Ningxia strives to be France’s Bordeaux amid tariffs on Australia
A worker pours wine in a cellar in Yinchuan, Ningxia Hui Autonomous Region in 2015.
GOH CHAI HIN | AFP | Getty Images
BEIJING – After a sharp increase in wine exports and a visit from President Xi Jinping last year, China wants to make its main wine region, Ningxia, a region that rivals Bordeaux in France.
By 2035, the Helan Mountains region of Ningxia aims to produce 600 million bottles worth 20 billion yuan ($ 3.12 billion), according to a plan approved by the central government in late May. The area along the Yellow River is about a two-hour flight west of Beijing and lies at a similar latitude to that of the famous wine region of France.
“If this goal can be achieved, the eastern foothills of the Helan Mountains will become an important and internationally influential production area, with a scale corresponding to that of Bordeaux,” Sui Pengfei, director of international cooperation at Bordeaux, told reporters. Chinese Ministry of Agriculture last week in Mandarin. according to a CNBC translation.
Ningxia is just one of many wine regions in China, but the eastern foothills of its Helan Mountains have a grape variety comparable to that of Bordeaux or the Napa Valley in the United States, and accounts for the majority of the national wine production, Sui mentioned.
Even though the 15-year target is more than four times Ningxia’s annual wine production, the numbers roughly match those for the French wine capital.
Bordeaux produced 522 million bottles worth 3.5 billion euros ($ 4.16 billion) last year, according to a French industrial group.
Like many high-level Chinese plans, the wine plan is vague on the details of implementation. Instead, it establishes a framework for development that ranges from improving local wine knowledge and ecological conservation to “a window” for Chinese wine “to fit into the world,” according to a CNBC translation of the text. Chinese.
Last year, during the coronavirus pandemic, Ningxia’s wine exports increased 46.4% to 2.65 million yuan (about $ 414,100), according to the local customs agency. Major destinations included the United States, the European Union, Australia and Japan.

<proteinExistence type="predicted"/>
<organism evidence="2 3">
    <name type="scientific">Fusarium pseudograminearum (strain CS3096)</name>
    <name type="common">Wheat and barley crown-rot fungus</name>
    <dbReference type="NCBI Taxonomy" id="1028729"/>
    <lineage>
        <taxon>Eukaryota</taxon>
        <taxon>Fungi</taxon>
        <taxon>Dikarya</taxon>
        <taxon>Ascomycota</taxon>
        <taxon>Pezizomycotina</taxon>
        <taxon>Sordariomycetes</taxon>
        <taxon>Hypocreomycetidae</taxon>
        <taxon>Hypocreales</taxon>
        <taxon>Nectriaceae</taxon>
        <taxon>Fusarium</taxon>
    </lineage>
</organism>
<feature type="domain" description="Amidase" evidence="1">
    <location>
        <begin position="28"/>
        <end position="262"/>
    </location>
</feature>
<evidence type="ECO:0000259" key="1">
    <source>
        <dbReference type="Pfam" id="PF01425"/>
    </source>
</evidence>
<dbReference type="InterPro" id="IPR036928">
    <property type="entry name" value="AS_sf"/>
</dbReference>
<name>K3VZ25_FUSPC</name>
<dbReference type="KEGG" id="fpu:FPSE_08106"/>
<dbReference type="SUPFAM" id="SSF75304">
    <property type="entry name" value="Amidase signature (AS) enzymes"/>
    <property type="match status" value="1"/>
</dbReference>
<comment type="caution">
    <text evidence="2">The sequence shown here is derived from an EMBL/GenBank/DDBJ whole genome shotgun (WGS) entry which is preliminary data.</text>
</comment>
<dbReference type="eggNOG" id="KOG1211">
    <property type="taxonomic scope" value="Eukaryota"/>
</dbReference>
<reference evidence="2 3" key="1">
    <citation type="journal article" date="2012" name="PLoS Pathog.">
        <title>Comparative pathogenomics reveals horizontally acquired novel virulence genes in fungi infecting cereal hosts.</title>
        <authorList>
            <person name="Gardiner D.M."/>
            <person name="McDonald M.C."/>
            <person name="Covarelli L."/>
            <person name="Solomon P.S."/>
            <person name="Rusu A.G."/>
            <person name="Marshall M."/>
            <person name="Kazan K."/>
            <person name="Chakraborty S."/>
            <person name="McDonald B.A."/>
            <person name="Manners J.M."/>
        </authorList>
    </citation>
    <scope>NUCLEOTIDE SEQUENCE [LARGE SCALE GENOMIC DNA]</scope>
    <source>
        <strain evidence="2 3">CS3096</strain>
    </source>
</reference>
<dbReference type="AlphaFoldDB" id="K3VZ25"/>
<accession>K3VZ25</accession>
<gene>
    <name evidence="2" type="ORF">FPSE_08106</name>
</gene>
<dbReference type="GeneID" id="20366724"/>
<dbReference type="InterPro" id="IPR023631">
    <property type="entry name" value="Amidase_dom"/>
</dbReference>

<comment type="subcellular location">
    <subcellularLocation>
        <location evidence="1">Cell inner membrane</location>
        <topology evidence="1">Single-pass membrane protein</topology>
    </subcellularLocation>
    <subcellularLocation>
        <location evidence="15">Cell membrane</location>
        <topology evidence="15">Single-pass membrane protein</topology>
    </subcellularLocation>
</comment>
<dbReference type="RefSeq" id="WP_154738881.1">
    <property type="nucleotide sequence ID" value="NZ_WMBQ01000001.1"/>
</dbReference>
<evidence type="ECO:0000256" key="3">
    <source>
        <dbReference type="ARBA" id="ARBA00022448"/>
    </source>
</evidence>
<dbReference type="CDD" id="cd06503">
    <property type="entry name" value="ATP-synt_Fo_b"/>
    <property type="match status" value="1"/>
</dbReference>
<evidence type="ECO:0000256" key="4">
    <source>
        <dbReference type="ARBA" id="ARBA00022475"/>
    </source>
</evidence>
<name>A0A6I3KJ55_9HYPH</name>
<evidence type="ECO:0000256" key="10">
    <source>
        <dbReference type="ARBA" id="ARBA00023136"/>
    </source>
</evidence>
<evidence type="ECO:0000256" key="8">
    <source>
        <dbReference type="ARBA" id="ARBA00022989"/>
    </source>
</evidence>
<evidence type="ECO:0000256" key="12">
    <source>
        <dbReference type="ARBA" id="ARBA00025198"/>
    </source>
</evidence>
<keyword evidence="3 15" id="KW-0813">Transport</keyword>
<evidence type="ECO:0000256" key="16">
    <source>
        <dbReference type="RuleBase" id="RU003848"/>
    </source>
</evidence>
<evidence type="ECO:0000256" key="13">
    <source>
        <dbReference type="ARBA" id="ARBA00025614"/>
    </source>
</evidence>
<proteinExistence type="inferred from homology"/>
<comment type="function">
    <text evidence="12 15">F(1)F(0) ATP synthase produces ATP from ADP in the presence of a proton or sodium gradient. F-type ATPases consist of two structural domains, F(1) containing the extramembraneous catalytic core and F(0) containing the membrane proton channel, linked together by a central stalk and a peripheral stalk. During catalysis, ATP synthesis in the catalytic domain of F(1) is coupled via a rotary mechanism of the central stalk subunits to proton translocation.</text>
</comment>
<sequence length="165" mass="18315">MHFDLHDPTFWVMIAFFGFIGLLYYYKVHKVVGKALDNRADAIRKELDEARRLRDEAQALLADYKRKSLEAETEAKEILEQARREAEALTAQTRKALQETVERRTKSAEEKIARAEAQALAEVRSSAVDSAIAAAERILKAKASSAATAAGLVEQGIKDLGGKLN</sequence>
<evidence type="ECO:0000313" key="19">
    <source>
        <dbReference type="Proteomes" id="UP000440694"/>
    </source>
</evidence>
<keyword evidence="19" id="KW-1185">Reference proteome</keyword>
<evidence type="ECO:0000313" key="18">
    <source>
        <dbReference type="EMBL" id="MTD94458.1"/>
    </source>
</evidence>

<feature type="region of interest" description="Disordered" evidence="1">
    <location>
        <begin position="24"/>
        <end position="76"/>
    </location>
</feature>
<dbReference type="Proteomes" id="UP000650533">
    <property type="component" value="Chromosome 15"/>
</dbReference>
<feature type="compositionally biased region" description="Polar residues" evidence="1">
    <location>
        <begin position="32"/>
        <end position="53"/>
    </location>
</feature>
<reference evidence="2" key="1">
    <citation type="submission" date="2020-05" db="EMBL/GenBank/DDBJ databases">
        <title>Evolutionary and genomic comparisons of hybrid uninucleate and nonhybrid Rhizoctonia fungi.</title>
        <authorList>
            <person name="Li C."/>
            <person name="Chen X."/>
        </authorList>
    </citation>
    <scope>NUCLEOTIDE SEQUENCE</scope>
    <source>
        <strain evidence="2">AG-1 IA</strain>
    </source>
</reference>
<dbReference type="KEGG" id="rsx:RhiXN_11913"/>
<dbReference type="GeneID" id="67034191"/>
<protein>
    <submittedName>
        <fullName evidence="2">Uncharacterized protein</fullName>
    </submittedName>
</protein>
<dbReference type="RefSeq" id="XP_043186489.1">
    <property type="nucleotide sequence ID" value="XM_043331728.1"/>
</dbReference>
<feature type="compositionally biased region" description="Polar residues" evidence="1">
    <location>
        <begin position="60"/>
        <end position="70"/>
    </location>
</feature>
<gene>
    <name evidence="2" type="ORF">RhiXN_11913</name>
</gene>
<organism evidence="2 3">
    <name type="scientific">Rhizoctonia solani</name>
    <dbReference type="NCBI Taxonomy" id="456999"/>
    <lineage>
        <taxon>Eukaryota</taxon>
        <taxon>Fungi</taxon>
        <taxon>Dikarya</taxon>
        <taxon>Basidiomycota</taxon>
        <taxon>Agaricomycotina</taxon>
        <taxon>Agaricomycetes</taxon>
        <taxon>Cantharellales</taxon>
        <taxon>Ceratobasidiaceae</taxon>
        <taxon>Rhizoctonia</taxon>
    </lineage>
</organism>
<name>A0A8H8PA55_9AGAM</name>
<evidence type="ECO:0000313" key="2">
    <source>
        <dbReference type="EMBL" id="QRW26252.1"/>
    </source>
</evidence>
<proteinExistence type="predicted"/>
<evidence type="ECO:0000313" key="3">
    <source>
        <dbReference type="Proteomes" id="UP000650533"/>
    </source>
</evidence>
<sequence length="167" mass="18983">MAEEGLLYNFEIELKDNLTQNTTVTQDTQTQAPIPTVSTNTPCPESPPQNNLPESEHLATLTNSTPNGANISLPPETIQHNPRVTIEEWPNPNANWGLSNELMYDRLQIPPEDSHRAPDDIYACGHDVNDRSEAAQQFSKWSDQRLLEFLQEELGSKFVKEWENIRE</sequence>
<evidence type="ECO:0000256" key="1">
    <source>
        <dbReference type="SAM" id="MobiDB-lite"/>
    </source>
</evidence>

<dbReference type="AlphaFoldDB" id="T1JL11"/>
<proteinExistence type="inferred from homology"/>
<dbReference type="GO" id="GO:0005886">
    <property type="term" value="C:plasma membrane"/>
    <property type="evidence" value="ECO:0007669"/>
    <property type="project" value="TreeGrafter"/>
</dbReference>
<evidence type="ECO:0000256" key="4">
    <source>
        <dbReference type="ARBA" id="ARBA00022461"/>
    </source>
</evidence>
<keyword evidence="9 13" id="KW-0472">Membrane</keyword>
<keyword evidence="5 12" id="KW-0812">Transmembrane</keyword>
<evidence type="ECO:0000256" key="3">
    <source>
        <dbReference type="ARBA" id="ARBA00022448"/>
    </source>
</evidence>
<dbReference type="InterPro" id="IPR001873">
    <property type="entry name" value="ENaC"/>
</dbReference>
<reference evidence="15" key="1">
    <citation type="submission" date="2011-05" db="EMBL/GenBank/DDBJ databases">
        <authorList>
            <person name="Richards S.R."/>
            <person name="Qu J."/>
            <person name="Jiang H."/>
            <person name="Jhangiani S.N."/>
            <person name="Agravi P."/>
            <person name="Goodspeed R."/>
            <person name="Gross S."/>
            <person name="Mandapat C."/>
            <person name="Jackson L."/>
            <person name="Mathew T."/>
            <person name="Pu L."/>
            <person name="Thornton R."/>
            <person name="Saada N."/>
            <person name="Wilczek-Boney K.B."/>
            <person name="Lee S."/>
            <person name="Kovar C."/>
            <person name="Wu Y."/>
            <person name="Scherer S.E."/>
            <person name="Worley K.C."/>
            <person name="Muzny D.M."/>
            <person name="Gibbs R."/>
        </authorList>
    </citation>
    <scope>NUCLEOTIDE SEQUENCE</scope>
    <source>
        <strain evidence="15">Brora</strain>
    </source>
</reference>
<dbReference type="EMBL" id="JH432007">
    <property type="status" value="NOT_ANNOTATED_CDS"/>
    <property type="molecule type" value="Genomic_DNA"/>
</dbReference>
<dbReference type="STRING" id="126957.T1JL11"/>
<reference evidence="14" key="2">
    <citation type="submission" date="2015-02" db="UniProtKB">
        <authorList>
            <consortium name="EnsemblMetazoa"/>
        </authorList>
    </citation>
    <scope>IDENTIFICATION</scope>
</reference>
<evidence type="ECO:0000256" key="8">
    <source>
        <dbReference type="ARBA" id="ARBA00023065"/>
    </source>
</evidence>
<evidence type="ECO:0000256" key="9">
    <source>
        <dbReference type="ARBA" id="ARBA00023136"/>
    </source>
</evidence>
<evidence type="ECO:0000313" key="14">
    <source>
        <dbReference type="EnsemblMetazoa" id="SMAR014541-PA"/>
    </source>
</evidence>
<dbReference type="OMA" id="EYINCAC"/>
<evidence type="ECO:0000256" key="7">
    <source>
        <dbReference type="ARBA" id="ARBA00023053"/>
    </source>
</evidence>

Ningxia-based winery Xige Estate exported wine to Canada last year, founder Zhang Yanzhi told CNBC.
His company started exporting to Switzerland, Japan, Hong Kong and France in small quantities this year, he said, adding that there are plans to enter the US market as well.
However, he said he plans to focus on the Chinese market, with exports only accounting for 10-20% of production in the long run.
China ranks sixth for global wine consumption and tenth for liter production, according to an annual report released in April by the International Organization of Vine and Wine.
The report notes that China’s wine consumption and production has declined in recent years, potentially due to harsh weather conditions and low productivity. These problems “make the Chinese wine industry less competitive with imported wines,” the authors write.
Australian wine imports plunge
Pressure from the central government this year to further develop Ningxia vineyards comes as China’s relationship with Australia deteriorates.
The country was the largest source of foreign-made wine in 2020, slightly above France, but Chinese tariffs imposed in March essentially blocked new imports of wine from Australia.
While Australian producers have found new buyers in the UK, US and South East Asia, it will likely take three or four years to recoup losses – and all of the 1,000 or so wine exporters focused on China will not survive, said Tony Battaglene, managing director of Australian Grape and Wine, an industry interest group.
He said Australian companies still hope to re-enter the Chinese market when tariffs are expected to expire in five years, and Australian wine experts can help Chinese producers overcome climate-related issues the two are facing.
Chinese wine rivals at home
In the Chinese domestic market, local producers still face competition from high-quality wines at low prices, Battaglene said.
Internationally, Chinese producers have “a long way to go before they become a big exporter,” he added.
At last week’s press conference, officials made no comment on Australia’s wine tariffs.
As a result of these tariffs, Chinese wine imports from Chile and France are increasing, said Zhang de Xige, who also attended the event in Beijing. He said the government’s focus on the Ningxia wine industry will likely help wineries get financing, as they won’t be seen as just farming businesses.
Zhang added that the growing attention to the wine industry is helping boost domestic tourism. Its 22 rooms, which cost 1,200 yuan ($ 188) a night, have all been sold every weekend since early May.
In addition to the popularity of foreign brands, one of the biggest challenges for the Chinese wine industry is the local preference for a strong, clear liquor known as baijiu. Alcohol is a staple at Chinese business and government dinners, and one of the main brands, Kweichow Moutai, is one of the largest publicly traded stocks in mainland China.
If the wine can be as cheap as baijiu, around 40 yuan ($ 6.20) for some bottles, then more people will consume it, said Sui of the Agriculture Ministry. The Chinese must “drink less baijiu, drink more wine”.